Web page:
Colouring Stages of Concern at STLHE

We were in what looked like an elementary or high school biology classroom. I looked up; the ceiling tiles were painted accordingly. My lips twitched into a smile, an eyebrow arched tile-ward: directly above me was a detailed painting of sperm en route to an egg at the tile’s centre.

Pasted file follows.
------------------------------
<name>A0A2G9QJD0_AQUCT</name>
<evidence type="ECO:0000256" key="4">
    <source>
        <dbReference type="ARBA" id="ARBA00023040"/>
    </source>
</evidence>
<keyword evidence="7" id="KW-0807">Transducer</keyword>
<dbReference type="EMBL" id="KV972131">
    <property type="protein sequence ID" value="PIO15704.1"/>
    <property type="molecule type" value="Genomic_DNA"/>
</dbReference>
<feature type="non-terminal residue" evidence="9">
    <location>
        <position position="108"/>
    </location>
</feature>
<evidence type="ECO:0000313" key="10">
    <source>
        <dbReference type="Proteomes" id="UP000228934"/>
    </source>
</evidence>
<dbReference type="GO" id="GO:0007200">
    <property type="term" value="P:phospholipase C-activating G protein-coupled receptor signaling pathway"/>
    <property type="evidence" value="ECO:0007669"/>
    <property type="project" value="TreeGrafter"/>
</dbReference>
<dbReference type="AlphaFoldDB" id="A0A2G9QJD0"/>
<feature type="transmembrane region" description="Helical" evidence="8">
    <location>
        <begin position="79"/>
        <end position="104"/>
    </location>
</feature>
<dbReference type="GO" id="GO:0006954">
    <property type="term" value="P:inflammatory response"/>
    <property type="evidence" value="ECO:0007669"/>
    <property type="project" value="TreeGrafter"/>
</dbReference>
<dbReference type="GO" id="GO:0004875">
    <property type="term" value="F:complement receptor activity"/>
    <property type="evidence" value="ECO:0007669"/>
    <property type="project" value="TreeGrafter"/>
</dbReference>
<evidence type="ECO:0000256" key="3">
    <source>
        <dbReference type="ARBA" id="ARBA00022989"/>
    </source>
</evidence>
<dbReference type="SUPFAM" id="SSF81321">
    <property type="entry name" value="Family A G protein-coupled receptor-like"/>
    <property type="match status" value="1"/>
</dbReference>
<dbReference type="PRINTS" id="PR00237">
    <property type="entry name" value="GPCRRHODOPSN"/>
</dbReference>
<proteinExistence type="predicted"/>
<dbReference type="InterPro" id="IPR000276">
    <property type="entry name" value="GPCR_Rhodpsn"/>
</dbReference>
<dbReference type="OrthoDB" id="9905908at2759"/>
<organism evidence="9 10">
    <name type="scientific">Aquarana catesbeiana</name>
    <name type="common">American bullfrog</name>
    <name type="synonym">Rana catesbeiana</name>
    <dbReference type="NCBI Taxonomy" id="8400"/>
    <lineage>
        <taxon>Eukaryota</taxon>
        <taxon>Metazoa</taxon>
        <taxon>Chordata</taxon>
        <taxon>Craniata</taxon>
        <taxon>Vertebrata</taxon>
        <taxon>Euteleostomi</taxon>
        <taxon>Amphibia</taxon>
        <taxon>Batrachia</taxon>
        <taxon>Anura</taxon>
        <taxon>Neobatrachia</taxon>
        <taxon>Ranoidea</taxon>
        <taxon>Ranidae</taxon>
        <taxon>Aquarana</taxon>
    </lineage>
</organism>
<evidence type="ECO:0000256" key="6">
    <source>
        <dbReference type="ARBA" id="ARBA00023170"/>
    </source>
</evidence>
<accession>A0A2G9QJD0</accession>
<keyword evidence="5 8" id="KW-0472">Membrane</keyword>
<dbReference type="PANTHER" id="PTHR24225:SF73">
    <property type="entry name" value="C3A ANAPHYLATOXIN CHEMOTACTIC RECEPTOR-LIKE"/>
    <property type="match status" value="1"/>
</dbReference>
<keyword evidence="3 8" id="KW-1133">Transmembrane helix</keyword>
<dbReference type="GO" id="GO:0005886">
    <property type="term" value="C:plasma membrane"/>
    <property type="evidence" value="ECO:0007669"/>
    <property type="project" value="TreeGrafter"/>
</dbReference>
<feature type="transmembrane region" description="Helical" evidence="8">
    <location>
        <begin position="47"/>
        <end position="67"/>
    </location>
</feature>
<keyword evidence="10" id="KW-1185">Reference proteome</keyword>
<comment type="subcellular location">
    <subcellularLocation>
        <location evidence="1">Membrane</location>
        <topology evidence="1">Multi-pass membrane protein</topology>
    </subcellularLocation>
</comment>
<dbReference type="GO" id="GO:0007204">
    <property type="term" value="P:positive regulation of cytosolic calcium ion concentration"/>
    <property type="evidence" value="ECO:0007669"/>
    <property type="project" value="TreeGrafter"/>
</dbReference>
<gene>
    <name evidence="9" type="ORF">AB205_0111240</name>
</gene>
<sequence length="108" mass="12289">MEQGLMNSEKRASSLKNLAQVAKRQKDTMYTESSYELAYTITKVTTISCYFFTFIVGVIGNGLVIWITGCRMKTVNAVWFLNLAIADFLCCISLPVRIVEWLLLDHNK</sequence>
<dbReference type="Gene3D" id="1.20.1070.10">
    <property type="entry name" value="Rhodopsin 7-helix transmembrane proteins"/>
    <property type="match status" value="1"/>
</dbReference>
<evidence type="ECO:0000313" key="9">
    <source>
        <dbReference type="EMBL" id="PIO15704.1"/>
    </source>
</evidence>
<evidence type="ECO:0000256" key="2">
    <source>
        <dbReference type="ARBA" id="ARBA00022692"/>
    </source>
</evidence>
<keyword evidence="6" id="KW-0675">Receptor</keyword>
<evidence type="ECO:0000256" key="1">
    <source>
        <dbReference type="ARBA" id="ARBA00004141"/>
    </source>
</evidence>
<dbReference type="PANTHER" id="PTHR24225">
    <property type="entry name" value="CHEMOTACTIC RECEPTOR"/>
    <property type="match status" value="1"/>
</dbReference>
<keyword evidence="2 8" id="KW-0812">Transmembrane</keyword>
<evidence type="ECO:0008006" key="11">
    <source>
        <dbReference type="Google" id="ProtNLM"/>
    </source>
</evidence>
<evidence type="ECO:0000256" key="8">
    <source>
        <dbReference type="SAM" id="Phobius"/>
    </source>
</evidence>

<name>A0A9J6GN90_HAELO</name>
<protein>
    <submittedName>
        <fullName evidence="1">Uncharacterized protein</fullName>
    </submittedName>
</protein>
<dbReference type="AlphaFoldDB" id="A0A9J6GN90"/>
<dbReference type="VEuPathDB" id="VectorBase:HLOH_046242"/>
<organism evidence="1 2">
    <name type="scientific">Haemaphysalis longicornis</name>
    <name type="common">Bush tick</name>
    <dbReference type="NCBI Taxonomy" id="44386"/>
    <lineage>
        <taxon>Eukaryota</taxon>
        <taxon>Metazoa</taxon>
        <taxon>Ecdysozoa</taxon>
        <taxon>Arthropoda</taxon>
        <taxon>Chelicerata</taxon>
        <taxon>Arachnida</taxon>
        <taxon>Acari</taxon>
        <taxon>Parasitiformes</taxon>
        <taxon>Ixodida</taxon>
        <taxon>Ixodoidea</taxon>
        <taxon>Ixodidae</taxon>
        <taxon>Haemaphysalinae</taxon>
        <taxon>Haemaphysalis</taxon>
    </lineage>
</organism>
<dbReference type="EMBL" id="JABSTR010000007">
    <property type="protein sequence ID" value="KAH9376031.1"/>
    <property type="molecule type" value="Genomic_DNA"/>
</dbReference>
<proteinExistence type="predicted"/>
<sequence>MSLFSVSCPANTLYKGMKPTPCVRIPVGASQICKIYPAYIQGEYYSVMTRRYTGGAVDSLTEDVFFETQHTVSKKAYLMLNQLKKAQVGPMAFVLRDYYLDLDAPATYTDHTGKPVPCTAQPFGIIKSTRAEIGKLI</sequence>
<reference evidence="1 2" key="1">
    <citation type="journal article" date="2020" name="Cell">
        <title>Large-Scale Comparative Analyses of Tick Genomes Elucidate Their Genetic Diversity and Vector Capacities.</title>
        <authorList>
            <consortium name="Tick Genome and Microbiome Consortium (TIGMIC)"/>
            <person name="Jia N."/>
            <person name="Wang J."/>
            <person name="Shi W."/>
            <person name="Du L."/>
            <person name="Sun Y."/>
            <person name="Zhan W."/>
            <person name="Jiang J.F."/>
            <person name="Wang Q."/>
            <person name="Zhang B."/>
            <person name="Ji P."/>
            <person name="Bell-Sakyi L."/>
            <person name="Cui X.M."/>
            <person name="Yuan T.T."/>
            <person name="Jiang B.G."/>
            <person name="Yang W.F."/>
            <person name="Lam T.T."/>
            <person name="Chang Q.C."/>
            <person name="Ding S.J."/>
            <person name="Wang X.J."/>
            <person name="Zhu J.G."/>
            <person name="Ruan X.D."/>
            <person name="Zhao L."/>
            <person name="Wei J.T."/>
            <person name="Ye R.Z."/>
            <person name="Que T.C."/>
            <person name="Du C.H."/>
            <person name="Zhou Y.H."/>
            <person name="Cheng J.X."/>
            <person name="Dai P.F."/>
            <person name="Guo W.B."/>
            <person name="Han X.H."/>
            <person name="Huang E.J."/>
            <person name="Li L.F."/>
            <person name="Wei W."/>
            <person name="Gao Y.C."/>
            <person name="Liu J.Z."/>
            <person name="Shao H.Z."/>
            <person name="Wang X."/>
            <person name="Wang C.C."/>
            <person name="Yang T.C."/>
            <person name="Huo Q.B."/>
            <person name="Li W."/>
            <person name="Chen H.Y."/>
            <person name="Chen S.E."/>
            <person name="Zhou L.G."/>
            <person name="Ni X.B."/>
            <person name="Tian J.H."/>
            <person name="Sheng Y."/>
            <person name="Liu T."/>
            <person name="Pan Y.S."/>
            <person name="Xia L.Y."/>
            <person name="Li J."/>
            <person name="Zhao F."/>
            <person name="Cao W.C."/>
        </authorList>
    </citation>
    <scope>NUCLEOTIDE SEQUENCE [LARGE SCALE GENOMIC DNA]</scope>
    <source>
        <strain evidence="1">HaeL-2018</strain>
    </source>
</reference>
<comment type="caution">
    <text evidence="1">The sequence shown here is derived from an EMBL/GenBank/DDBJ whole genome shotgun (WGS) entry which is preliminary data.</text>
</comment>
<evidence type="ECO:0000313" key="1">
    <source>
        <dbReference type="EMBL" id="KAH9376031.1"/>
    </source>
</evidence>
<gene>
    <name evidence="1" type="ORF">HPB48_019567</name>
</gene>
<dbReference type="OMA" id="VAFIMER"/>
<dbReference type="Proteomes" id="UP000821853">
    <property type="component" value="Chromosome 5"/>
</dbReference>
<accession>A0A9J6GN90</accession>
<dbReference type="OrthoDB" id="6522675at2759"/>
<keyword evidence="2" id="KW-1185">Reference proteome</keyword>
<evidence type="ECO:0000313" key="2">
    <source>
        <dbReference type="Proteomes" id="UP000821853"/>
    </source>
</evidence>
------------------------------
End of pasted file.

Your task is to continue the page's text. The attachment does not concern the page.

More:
felt pensThe Society for Teaching & Learning in Higher Education’s (STLHE) annual conference was housed this year in Duncan McArthur Hall at Queen’s University, which happens to be the home of the university’s Faculty of Education. Each of the sessions I attended over the course of my two-day stay in Kingston, Ontario, were in classrooms like the one described above. To some of my colleagues, the setting was familiar. They had attended teacher’s college in similar settings. For me, the colorful posters covering the walls, the diorama and terraria littering window sills and shelves, and the abundance of tools needed for making such visual displays all sat in quiet conversation with the thinking, learning, and reflection prompted in me by the excellent sessions I attended, and the thoughtful people I met.

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